Parkinson’s disease is a neurodegenerative disorder that affects Dopaminergic neurons, which are nerve cells in the brain responsible for producing dopamine. Dopamine functions as a neurotransmitter...
In observance of women’s history month, we have chosen these exceptional women who have dedicated their lives in pursuit of the study of the human anatomy and its many ailments. The amount of work they put into their respective achievements has helped save and improve millions of lives.
This British physician was born to Samuel and Hannah Lane Blackwell in Bristol England on February 3, 1821. Most known for being the first woman to earn a degree in medicine (MD) in the United States. She was also known as being a principal public health activist during her fruitful lifetime.
When they first arrived in the United States in 1832, Elizabeth’s first occupation, along with her sister, was being a teacher. At first, she was repelled by studying medicine as she is disgusted by the aspect of some ailments of the human body, though she enjoyed studying metaphysics and history.
However, Elizabeth changed her mind upon the statement of a dying friend. Her friend said that had she been able to consult a female physician, her worst suffering could have been avoided for she was too embarrassed to consult male doctors.
After a lot of rejections and challenges, she was accepted at Geneva Medical College (now Hobart College) in October 1847. After 2 years of medical study, she graduated first of her class in 1849 officially becoming the first woman to have a medical degree in the US.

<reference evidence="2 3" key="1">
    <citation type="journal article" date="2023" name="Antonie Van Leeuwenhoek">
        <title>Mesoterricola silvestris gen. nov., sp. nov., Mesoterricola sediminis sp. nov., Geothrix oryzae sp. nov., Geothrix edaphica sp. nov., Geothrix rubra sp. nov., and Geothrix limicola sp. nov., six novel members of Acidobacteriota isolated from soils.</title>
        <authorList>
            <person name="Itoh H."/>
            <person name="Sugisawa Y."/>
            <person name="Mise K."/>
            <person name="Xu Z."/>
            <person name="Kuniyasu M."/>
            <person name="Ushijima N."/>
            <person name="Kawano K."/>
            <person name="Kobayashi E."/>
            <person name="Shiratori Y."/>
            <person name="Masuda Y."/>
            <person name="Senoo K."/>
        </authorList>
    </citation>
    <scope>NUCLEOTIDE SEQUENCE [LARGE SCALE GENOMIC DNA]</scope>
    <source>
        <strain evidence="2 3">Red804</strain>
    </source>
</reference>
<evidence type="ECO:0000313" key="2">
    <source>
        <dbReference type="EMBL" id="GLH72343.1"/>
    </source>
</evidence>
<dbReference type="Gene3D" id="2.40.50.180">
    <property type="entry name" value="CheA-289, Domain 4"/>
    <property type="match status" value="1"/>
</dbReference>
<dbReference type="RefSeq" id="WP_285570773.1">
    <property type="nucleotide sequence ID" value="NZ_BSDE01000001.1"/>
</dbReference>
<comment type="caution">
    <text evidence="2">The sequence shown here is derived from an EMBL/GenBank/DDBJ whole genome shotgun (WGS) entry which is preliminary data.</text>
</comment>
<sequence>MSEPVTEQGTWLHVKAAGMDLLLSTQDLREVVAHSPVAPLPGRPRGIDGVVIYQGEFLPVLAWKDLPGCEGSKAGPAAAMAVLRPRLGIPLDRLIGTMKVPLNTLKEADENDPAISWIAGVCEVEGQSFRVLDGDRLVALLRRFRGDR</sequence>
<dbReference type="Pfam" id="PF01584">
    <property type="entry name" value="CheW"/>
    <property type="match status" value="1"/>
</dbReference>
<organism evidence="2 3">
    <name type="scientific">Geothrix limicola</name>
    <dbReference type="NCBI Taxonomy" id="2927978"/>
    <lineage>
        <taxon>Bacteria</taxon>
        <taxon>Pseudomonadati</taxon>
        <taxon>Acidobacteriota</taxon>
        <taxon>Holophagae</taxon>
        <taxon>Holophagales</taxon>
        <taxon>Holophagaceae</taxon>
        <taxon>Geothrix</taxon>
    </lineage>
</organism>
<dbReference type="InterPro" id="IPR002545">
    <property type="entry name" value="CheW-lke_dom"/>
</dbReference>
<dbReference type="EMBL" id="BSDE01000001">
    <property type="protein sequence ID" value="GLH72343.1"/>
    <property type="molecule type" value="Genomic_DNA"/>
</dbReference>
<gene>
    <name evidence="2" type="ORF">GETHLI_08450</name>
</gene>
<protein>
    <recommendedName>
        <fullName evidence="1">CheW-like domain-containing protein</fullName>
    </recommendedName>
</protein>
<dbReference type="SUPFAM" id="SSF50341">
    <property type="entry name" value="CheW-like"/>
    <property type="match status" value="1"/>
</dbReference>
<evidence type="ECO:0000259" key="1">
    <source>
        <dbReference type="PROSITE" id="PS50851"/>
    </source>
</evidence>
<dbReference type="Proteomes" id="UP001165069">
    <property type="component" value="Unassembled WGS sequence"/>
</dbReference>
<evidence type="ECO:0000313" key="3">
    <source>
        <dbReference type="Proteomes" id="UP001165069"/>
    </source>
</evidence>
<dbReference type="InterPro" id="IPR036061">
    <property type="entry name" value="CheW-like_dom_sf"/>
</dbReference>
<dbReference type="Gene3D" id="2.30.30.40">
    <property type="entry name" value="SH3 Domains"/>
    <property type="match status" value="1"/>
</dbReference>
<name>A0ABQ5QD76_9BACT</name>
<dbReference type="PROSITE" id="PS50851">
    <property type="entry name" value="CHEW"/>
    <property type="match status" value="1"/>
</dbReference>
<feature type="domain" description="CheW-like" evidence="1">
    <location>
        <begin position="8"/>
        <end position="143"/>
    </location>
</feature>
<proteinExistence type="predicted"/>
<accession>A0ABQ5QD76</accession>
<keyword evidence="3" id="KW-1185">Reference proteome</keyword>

Her generosity led her to open a clinic recognized as the New York Dispensary for Poor Woman and Children. Then in 1857 together with her sister Emily who became a surgeon, and another physician friend named Marie Zakrzewska, they founded the New York Infirmary for Poor Women and Children.
Born Maria Salomea Skłodowska in Poland on November 7, 1867, and was naturalized-French, she is the first woman to receive a Nobel prize. Together with his husband Pierre Curie and colleague Henri Becquerel, they won the Nobel prize in physics for their contribution to the development of the theory of radiation.
In 1898 and 1902, Marie and her husband Pierre discovered Polonium and Radium respectively. Polonium was extracted from the uranium ore pitchblende and was named after their homeland. Radium, on the other hand, was discovered after successfully isolating radioactive radium salts in their laboratory in Paris.
These discoveries led her to receive yet another Nobel prize, this time as a recognition of her contribution to Chemistry. The 1911 Nobel prize in Chemistry that was awarded to her made her the first-ever person to receive two Nobel prizes.
The Polish-born French chemist lost her husband Pierre in 1906 after he stepped in front of an oncoming horse-drawn carriage whose coachman didn’t see him under the heavy downpour. In the same year, she was offered the chair left by her husband at the Physics Department of the University of Paris, becoming the first lady professor of the institute.